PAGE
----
Tuesday, January 4, 2011

New Drugs and Therapies for Alzheimer's Disease

New drugs in development for Alzheimer’s disease have disappointed in recent years. Perhaps this is because the current consensus on the causes of Alzheimer’s disease is wrong? The existing approach to treating the disease follows the ‘amyloid hypothesis’ of which, I will go into more detail later.

 However, since this is an investment focused site, and we are looking for biotech stocks to buy., let’s look at the companies (stock market listed) that are involved in new drug developments for Alzheimer’s disease. I’ve included previous failures in the table, by way of comparison. I’ve previously written about Morphosys in this blog and I hold the stock, even though I don’t proscribe much chance of success for gantenurumab. It has similarities to bapineuzumab, which I think has given weak results so far.

Forest Laboratories

NMDA receptor antagonist
Failed Phase III 2004

beta amyloid Modulator
Failed Phase III 2005

Inhibits plaque formation
Failed in 2007

Myriad Genetics/Lundbeck
Secretase Modulator
Failed Phase III 2008

Elan/Pfizer/Johnson & Johnson  
Anti beta amyloid antibody
Phase III Results 2012
Eli Lilly
secretase inhibitor
Phase III Completion due 2012

Anti beta amyloid antibody
Phase II

Prana Biotechnology

Inhibits oligomer formation
Phase IIb

Source: Earnings View, Company Results

The first thing to note is the high degree of failures in Alzheimer’s drugs, this suggests that it is a difficult indication to treat and has a low probability of success for drugs in clinical trials. Perhaps this could be because most of the drugs in development follow the amyloid hypothesis?

Amyloid Hypothesis for Alzheimer’s Disease

Amyloid Precursor Proteins is an integral membrane protein which is concentrated in neuron junctions and, therefore highly present in the brain. When these proteins are engaged in proteolysis they degrade into smaller parts and, one of these parts can be a piece of beta amyloid.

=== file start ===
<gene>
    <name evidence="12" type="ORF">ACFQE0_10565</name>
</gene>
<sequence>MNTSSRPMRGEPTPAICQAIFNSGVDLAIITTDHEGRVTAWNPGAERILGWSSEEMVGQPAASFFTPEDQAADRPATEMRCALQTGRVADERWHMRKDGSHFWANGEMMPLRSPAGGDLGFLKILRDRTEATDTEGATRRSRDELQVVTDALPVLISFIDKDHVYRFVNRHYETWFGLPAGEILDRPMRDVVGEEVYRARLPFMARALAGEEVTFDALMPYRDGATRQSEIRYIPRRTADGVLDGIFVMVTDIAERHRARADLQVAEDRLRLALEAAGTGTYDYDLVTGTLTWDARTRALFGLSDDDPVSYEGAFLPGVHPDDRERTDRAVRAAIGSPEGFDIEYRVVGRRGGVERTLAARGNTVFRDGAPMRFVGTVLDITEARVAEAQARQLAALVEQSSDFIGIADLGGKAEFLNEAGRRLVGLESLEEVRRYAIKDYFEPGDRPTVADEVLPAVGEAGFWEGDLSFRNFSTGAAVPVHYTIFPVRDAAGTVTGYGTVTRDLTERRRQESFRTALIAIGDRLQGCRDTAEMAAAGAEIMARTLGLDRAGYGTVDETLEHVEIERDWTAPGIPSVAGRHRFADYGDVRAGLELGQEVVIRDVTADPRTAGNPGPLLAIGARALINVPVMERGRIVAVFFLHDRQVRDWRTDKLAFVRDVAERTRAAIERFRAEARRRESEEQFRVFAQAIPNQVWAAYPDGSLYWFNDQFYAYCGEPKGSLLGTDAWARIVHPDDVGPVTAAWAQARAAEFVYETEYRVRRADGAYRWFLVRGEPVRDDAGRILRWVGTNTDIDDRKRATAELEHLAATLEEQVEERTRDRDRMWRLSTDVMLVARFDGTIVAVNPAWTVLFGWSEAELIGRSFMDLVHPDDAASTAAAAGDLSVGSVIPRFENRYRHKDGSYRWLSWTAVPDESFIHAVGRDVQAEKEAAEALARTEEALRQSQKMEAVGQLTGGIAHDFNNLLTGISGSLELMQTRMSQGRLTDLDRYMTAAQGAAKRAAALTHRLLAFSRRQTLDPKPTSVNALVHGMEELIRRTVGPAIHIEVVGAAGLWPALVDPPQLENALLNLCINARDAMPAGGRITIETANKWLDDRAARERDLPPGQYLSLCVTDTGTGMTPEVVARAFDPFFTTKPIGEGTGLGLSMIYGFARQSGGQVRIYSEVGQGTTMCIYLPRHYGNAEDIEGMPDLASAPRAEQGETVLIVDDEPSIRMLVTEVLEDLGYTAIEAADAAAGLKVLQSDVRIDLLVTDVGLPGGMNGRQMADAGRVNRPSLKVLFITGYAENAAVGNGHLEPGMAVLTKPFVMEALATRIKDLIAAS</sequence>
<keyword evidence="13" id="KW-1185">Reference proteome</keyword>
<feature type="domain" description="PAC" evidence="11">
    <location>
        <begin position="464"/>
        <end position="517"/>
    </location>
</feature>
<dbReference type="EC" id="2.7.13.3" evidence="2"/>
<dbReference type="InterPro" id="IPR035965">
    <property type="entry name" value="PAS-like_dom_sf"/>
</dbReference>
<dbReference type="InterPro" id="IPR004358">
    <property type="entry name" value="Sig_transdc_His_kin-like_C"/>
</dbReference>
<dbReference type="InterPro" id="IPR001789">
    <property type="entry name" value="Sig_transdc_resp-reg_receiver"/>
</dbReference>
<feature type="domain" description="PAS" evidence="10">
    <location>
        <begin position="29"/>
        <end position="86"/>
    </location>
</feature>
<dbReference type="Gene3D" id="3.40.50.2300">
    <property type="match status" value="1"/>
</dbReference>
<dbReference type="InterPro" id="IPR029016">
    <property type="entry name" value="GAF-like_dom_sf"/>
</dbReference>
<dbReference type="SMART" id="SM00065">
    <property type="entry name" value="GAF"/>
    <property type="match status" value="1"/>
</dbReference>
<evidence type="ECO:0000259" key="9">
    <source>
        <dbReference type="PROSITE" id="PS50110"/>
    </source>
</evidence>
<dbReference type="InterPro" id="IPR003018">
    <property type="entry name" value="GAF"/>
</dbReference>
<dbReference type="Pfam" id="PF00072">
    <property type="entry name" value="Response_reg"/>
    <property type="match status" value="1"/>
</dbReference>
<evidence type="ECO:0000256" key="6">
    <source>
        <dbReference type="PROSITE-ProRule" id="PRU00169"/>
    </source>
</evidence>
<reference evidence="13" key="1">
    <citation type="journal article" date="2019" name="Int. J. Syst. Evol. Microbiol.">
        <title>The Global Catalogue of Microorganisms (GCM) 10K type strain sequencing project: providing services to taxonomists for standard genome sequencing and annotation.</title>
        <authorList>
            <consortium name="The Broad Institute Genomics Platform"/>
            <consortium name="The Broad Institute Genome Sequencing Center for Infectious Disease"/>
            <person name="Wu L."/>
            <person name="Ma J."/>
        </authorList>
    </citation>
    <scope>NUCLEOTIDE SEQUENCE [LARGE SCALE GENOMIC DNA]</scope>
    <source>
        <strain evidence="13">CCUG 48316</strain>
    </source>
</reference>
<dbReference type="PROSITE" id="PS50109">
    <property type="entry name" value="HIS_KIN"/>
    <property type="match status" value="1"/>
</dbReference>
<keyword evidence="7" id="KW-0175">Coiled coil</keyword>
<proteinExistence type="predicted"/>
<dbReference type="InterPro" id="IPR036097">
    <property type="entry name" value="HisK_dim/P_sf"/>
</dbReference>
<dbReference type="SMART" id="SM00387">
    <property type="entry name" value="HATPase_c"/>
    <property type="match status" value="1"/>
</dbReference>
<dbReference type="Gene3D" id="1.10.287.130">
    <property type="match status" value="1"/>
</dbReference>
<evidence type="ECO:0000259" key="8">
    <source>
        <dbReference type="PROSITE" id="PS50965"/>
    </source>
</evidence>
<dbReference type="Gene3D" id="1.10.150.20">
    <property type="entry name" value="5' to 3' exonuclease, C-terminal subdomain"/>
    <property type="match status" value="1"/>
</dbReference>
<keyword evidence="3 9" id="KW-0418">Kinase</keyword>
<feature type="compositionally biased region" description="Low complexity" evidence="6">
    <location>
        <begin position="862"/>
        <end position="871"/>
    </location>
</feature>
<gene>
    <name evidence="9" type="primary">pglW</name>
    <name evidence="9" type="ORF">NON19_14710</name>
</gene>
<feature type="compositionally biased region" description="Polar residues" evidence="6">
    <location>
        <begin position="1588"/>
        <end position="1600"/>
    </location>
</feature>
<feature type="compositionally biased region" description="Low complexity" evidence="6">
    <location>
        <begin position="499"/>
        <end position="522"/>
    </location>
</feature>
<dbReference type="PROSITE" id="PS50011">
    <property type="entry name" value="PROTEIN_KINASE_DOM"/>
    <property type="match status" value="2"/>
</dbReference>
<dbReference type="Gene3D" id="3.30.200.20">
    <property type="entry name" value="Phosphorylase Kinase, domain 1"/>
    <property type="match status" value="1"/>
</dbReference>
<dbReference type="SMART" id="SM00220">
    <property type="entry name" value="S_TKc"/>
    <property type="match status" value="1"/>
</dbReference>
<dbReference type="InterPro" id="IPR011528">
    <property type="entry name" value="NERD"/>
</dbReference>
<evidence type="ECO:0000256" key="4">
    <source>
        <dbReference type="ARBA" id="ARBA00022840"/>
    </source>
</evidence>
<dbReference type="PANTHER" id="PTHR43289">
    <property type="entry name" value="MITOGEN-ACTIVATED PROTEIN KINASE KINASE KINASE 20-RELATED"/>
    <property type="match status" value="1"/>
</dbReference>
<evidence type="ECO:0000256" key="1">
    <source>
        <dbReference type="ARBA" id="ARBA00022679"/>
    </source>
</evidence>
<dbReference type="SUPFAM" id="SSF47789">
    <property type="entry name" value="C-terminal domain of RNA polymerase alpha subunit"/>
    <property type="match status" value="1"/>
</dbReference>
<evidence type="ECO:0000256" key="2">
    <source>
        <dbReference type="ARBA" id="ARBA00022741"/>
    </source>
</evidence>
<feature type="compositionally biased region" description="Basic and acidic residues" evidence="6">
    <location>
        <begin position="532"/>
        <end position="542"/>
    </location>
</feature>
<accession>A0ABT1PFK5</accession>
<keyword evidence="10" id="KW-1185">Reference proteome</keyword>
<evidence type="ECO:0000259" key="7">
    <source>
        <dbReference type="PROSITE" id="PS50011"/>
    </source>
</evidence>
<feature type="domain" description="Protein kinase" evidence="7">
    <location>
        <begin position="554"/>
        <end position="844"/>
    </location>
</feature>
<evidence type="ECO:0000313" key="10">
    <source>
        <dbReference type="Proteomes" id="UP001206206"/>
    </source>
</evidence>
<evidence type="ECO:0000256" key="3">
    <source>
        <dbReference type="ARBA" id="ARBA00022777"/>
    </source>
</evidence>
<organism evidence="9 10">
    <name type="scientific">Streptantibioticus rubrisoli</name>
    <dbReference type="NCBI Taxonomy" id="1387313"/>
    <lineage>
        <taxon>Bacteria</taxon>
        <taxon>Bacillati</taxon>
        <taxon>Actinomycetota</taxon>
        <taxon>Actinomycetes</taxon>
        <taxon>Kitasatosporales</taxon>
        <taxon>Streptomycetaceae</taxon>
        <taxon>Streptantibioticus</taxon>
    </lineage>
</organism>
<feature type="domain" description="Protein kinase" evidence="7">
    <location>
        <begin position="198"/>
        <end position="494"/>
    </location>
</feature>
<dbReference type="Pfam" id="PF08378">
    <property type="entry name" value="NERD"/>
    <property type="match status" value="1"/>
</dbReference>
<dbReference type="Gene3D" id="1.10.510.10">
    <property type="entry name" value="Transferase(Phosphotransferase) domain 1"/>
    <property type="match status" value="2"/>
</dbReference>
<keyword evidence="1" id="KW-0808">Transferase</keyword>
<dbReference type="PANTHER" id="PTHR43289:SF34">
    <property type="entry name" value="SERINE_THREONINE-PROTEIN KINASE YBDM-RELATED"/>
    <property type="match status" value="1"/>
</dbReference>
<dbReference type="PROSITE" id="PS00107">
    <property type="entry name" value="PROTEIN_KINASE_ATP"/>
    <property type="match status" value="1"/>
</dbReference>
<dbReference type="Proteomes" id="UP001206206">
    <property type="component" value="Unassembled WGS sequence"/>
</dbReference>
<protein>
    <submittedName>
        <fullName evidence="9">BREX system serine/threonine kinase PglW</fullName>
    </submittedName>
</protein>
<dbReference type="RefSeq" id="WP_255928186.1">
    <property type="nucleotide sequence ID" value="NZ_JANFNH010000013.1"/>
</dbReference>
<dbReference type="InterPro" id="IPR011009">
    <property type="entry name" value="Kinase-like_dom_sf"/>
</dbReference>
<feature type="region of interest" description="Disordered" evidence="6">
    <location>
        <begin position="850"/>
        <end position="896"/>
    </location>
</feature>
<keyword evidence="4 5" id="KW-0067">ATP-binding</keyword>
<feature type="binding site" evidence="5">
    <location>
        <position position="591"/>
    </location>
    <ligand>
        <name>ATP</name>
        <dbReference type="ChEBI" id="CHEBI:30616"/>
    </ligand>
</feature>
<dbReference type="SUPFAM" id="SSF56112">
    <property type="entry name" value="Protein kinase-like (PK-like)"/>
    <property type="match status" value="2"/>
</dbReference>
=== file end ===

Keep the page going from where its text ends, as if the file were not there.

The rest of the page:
The ‘Amyloid Hypothesis’ holds it that these pieces are sticky and aggregate together to form oligomers. These oligomers then go on to form sticky plaques which ultimately cause Alzheimer’s disease. They are seen as disrupting and then ultimately destroying brain cells. As outlined above, most of the therapy approaches have involved applying this hypothesis.

Alzheimer’s Drugs in Development

The failures of drugs targeting the plaques that form in the brain have been spectacular. In 2005, Axonyx reported on Phenserine in a 384 patient trial  and stated that "Phenserine showed no statistically significant effect on cognition endpoint ADAS-Cog in each of these two Phase 3 trials."
Neurochem's tramiprosate was intended to be able to inhibit the growth of amyloid accumulation and therefore plaque formulation; however it failed in a 1052 patient Phase III trial in North America. The European trial was discontinued.

The next high profile failure was with Myriad Genetics Flurizan. The drug was intended to inhibit an enzyme responsible for the formulation of amyloid (specifically AB42). Flurizan failed in 1684 patient trial, which was the largest Phase III trial to date. No doubt Lundbeck investors were livid, after having- only recently -bought the co-marketing rights for Europe.

Bapineuzumb Another Failure?

Wyeth (Pfizer) and Elan had previously reported disappointing results in Phase II for bapineuzumab. These results suggested some efficacy in patients who didn't have the APOE4 mutation gene (about 35% of total) but no statistical significance for the remaining 65%  They decided to take it into Phase III and results were due in 2010, however this timeline has been extended to 2012. This is usually a bad sign. Moreover, hopes for this trial were dealt a blow when a study released in the Lancet reported that imaging scans had revealed that bapineuzumab reduced brain plaques by 25% yet had no effect on patients cognitive ability.

The latter point, if confirmed in the trial, will cast serious doubts on the amyloid hypothesis. There is growing disagreement over whether amyloid plaques are the cause or possibly a consequence of Alzheimer's disease. New R & D into the disease could be focused on attaching the oligomers rather than the plaques.

New Therapies in Development for Alzheimer's Disease

Morphosys/Roche gantenerumab, like bapineuzumab, is an anti-amyloid antibody (in early stage trials) and this casts some doubt on its chances of success. Solanezumab is a humanized monoclonal antibody which binds to soluble amyloid beta. It was taken to phase III on the back of safety data, rather than having achieved efficacy in Phase II. Solanezumab is believed to be similar to bapineuzumab but with less toxicity issues. The latter was found to cause brain inflammation in its highest dose in Phase II.

The last of the featured drugs is Prana Biotechnology PBT2 which is entering Phase IIb trials having demonstrated efficacy in a small Phase II trial. It is intended to inhibit the formulation of oligomers. This is interesting because of its focus on oligomers rather than plaques, or plaque reduction.

According to the American Association of Retired Persons (AARP) new research by Dr Sam Gandy is suggesting that the symptoms of Alzheimer's are caused by the oligomers and not the plaques. This conclusion would be consistent with the Lancet published research on bapinezeumab. However, if true, it would cast serious doubt those drugs that are focused on plaque.


AARP "Alzheimer's A New Theory" AARP Bulletin, September 2010